The Human Rights and Business Country Risk Portal is the first freely available resource to present business-specific human rights risk information for a large number of developing countries. The key objective of the Portal is to enable all relevant stakeholders, including companies, the public sector and human rights advocates, to effectively engage with the human rights and development challenges of privatesector operations in varied contexts around the world.

The Human Rights and Business Country Risk Portal will be the first freely available website to present comprehensive, structured and timely country risk information aimed at private-sector compliance with international human rights standards. The Portal will combine human rights risk information across industry sectors with concrete risk management recommendations for businesses. Such information has the potential to guide and empower business, government and civil society actors seeking to address positive and negative human rights impacts of private-sector activities.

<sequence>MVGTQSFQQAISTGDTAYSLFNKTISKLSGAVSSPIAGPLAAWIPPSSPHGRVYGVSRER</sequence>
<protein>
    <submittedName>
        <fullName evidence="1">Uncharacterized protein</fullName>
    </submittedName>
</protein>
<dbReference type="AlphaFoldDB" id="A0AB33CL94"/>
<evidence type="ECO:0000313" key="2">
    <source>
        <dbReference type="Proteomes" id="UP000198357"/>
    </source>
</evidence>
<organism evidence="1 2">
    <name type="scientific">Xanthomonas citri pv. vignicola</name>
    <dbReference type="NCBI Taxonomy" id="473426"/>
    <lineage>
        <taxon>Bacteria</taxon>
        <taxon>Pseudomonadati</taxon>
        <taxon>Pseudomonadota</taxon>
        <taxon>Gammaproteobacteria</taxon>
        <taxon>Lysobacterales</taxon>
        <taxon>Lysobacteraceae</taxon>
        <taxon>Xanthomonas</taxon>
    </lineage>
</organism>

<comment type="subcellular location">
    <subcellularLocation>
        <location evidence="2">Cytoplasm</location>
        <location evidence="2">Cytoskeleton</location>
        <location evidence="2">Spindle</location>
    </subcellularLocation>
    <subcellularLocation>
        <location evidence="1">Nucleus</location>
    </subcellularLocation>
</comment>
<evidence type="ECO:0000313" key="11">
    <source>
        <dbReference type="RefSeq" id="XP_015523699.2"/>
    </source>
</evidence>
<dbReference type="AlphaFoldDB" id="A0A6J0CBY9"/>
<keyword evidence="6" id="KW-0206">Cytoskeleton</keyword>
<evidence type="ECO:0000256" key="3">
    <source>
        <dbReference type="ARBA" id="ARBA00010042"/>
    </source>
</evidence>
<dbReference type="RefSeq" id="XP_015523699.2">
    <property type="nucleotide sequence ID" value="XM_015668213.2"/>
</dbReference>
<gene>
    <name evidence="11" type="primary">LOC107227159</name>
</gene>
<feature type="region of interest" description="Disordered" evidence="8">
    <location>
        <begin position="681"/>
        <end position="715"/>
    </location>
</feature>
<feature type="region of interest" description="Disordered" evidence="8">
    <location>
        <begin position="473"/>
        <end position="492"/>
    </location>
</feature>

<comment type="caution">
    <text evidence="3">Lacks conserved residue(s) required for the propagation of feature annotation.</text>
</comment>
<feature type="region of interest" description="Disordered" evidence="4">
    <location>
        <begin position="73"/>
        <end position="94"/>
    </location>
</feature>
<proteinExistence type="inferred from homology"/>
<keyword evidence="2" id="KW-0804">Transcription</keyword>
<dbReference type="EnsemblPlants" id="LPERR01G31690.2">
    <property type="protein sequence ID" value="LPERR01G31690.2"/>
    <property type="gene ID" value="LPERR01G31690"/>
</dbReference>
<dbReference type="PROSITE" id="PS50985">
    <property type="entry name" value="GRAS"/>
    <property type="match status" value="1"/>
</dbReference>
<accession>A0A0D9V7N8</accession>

The Human Rights and Business Country Risk Portal will
“} Allow free access to business-relevant human rights risk information, ensuring access for small, medium and developing-country enterprises.
“} Comprehensively translate the international human rights framework into company due diligence.
“} Provide precise, detailed descriptions of human rights risks within each country, including high-risk sectors and regions.
“} Describe company proximity to human rights abuses, including direct violations and complicity in state-sponsored violations.
“} Give targeted risk management recommendations.
“} Identify local development priorities and initiatives to assist private-sector actors in developing social investments and partnerships.
“} Draw upon the Danish Institute for Human RightsÃ??Ã?? network of 119 National Human Rights Institutions, ensuring local expertise and engagement.

The Human Rights and Business Country Risk Portal is envisioned as a four-year project, eventually covering more than 100 developing countries. The Danish Institute for Human Rights has received seed funding from the Danish International Development Agency and the Swedish International Development Cooperation Agency to create the first 20 country risk briefings and post them publicly at